Fall comfort: a gluten-free mac and cheese recipe

As fall approaches, people start craving more comfort food like mac-and-cheese. The gluten-free version of this classic dish isn't hard to make at home. 

To make this dish, you don’t need to worry about measuring too carefully. In fact, you can leave the measuring cups in the cupboard. This is a recipe you can make entirely by eyeballing and by taste. Try to use just enough milk to cook the cauliflower. You can add more later if needed, but taking it out is another story.

Also, be a bit scant on the seasoning until the very end. You can always add more salt, but you can’t take any away once it’s been added.

I like to use a rice pasta for this dish, although many gluten-free options are out there. Many products available now have a very pleasant texture, a far cry from the gritty stuff which used to dominate the wheat-free pasta market.

Whatever you choose, just make sure that it’s a suitable shape (for example: macaroni, penne, rotini).

Three things to remember about rice pasta:

1. It needs more water and a bit more salt than wheat pasta

2. It tends to stick together so keep it moving in the water. I like to keep the water at an active boil to help with this.

3. Do not overcook rice pasta or else it will be mushy garbage. Wheat pasta remains edible when overcooked; rice pasta does not.

Cauliflower cheddar cheese sauce

Cauliflower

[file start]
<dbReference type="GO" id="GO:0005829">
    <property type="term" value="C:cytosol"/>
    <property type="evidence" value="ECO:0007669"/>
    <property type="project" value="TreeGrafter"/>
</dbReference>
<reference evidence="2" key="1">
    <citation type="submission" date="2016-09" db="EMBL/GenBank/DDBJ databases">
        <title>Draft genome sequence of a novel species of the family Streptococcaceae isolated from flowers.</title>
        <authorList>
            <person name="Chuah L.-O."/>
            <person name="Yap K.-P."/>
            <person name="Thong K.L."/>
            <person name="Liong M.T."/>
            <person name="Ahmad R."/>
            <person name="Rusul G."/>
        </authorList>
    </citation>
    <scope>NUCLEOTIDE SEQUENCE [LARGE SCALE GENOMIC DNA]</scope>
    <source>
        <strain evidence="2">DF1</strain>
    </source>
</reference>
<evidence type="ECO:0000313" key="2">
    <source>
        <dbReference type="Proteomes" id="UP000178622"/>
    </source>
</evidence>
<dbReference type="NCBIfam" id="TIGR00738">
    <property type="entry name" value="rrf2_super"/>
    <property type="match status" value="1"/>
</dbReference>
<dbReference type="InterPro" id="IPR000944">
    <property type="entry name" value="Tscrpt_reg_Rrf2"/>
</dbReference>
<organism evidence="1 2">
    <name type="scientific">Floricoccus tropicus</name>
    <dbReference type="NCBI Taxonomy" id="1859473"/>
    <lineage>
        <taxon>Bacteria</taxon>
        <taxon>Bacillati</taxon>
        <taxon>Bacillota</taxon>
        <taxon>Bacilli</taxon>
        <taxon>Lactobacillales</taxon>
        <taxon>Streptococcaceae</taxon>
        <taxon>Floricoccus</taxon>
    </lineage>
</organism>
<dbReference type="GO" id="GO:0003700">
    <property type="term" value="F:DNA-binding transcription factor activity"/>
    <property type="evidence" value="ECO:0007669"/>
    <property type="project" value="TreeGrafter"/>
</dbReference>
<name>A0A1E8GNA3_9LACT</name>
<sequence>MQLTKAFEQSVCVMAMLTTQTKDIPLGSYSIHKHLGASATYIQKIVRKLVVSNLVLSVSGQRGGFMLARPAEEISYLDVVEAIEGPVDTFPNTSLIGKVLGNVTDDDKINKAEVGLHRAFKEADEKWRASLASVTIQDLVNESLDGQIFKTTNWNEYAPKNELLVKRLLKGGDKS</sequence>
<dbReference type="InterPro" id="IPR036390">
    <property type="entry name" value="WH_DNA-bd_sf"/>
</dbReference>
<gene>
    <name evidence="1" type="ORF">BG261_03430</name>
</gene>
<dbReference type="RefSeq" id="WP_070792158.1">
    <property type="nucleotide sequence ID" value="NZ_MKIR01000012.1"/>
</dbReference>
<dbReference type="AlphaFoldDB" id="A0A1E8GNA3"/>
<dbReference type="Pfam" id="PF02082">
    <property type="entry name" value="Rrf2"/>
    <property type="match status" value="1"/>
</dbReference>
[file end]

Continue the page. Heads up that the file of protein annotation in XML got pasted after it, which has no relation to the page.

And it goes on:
Sharp cheddar cheese, grated
Milk
Onion or shallot
Bay leaf
Salt and pepper
Roasted garlic, thyme, and chives are optional

1) Rough chop some cauliflower and put it into a pot. I find that half a cauliflower will yield 3 to 5 servings, depending on the size. Use your judgement. For half a cauliflower, I’d use either one small shallot or else about a quarter of a small onion, roughly diced. Add enough milk to almost cover the cauliflower, along with the remaining ingredients, minus the cheese. Bring to a low boil, cover, and simmer until the cauliflower is soft.

2) When the cauliflower and onion are well-cooked, remove the bay leaf (if you’re using fresh thyme, then remove the woody stem) and blend to a smooth consistency. At this stage, you can add a little milk if it is too thick. While it’s still hot, add the cheese and blend until it is all melted into the sauce. Use as much cheese as you feel it needs, tasting as you go. Check for seasoning.

3) Toss the sauce with freshly-cooked rice pasta and enjoy.

 

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